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Tinka Tinka Channel: Celebrating A Section Of Society That Is Often Overlooked

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As India celebrates its Covid-19 warriors, there is one section of society that is being overlooked. Dr Vartika Nanda’s recent initiative, Tinka Tinka Jail News is rectifying that, by highlighting the contributions jails are making to the fight against the virus; from making masks and PPE kits to donating food and money.

With this idea of showcasing a different side of prisons, Dr Nanda conceived of this initiative in March when the lockdown began. She turned her vision into reality in May when documentation began, and the stories started airing from June.

How It All Began

Tinka Tinka devoted 51 days to create a series of help and support carried out by inmates. With each story for one to three-minutes documented per day, this enterprise has brought out the world of prisons and their contribution during COVID-19.

Image provided by the author.

The stories are aired once a week, as part of a particular segment on the Tinka Tinka Prison Reforms channel, which began in 2018. This prison reform movement was founded to bridge the gap between jails and the world at large. Through Tinka Tinka Jail News, Dr Nanda is ushering in a new form of constructive journalism, highlighting how jail staff and inmates are helping the world face humanity’s biggest current crisis.

With 51 unique stories highlighting one jail or cause at a time, the channel has become the first YouTube News Channel of its kind, dedicated to delivering inspirational news from prisons across India. With 3,96,223 prisoners lodged across 1400 prisons, it is in the public interest for the Indian populace to see a new facet of jails, not merely as a means of punishment but as a place where reform and rehabilitation can occur with concerted efforts.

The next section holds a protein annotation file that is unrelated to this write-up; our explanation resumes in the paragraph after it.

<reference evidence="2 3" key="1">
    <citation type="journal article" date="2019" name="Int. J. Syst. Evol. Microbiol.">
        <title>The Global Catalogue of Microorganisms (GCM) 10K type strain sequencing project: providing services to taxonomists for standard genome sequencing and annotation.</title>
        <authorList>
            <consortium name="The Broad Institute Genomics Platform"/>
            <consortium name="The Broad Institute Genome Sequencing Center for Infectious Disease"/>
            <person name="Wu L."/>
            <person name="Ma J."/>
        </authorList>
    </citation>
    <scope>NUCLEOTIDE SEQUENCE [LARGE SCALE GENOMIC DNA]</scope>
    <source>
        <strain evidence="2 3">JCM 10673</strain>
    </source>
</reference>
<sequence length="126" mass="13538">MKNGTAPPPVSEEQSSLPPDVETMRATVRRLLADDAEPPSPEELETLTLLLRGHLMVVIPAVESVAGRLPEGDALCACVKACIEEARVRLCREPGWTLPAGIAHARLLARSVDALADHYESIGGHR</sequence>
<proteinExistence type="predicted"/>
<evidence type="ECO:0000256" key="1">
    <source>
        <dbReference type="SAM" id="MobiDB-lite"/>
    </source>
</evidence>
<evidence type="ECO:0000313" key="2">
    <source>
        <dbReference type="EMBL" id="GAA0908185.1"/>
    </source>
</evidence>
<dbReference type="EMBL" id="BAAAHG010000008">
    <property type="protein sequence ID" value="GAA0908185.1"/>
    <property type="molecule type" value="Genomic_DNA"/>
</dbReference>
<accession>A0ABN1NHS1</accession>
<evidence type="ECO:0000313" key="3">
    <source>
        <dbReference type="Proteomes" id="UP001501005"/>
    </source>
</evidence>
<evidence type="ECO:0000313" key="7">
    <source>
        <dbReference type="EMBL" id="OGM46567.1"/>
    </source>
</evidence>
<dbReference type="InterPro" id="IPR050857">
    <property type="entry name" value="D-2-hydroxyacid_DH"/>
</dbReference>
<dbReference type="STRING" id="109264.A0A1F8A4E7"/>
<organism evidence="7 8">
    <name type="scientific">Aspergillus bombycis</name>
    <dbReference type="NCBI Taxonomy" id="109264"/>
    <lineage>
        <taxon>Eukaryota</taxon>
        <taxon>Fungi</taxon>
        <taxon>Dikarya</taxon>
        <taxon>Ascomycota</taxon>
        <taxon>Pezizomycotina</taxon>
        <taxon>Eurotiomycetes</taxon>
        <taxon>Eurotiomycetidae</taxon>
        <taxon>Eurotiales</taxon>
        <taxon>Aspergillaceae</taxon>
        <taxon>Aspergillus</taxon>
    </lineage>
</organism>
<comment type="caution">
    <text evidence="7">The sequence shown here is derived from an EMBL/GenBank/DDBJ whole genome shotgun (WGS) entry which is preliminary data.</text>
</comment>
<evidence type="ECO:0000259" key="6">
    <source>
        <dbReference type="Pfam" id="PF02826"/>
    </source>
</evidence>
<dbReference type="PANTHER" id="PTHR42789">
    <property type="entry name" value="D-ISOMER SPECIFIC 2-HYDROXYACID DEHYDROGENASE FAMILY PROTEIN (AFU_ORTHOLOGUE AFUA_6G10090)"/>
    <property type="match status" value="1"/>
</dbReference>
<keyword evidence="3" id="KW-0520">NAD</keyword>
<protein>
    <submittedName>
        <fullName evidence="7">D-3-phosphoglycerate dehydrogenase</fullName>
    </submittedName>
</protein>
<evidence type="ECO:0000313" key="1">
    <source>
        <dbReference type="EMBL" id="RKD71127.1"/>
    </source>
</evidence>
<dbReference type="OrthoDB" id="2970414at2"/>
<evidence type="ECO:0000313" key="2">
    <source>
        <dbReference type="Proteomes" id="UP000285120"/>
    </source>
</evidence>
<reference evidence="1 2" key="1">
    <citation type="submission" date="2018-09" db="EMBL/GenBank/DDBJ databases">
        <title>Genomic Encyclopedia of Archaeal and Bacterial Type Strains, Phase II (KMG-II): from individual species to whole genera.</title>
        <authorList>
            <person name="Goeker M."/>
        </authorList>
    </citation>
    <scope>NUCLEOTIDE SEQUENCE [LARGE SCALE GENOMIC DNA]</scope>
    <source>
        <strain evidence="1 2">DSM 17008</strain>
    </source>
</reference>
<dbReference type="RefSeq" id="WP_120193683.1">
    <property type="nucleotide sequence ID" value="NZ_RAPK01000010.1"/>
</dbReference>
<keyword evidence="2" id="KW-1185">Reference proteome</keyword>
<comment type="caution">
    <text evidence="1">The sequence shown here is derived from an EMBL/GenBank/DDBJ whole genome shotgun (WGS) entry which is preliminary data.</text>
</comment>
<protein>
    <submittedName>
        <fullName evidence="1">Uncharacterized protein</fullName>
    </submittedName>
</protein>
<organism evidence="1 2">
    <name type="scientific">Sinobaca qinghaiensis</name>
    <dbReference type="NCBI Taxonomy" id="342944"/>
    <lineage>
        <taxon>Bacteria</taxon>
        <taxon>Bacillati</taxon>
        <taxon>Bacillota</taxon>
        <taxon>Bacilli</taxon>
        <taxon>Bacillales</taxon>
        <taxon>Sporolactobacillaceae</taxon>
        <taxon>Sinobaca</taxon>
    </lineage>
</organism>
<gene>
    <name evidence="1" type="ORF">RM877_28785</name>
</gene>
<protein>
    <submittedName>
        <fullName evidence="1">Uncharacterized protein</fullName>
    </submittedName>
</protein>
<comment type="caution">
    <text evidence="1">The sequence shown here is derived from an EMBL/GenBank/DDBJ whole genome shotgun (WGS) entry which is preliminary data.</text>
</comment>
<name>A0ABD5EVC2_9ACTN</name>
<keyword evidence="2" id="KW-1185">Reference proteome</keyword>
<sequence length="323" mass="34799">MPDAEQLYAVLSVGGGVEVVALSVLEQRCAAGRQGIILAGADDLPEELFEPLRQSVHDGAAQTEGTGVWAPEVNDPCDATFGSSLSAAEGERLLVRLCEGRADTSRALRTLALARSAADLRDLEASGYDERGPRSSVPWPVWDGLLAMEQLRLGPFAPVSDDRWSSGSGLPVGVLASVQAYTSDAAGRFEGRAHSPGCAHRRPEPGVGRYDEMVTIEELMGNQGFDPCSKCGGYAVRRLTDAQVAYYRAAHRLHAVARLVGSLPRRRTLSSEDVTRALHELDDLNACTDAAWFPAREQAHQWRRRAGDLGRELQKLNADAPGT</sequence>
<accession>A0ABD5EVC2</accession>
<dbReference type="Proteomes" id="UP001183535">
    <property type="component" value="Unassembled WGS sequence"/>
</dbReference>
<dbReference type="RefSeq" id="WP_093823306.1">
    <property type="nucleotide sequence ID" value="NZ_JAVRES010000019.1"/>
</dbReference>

The initiative has three underlying objectives:

  • To reveal the historical significance of the concerned prisons,
  • To document the contribution made by inmates to the outside world and;
  • To present a side of prisons that goes unnoticed.

It aims to direct the efforts of Tinka Tinka in bridging the gap between prisons and society during the lockdown when the common man can relate to the life of an inmate. At this time, inmates too, have very little connection to the outside world, other than telephone technology, their only solace and source of comfort.

Female prisoners sit inside their cell in the eastern Indian city of Kolkata. Credit: Reuters

This initiative is bringing together two worlds, facilitating a window into the world of prisons. Due to the existing Covid-19 threat, visitations have been stopped in most of the jails across India.

The Situation Of Indian Jails

During this process, Tinka Tinka also engaged itself in serious research. In collaboration with the respective state prison departments, Dr Nanda surveyed jails in Uttar Pradesh and Madhya Pradesh. The jails selected were overcrowded, had women inmates and were among the largest in their respective states.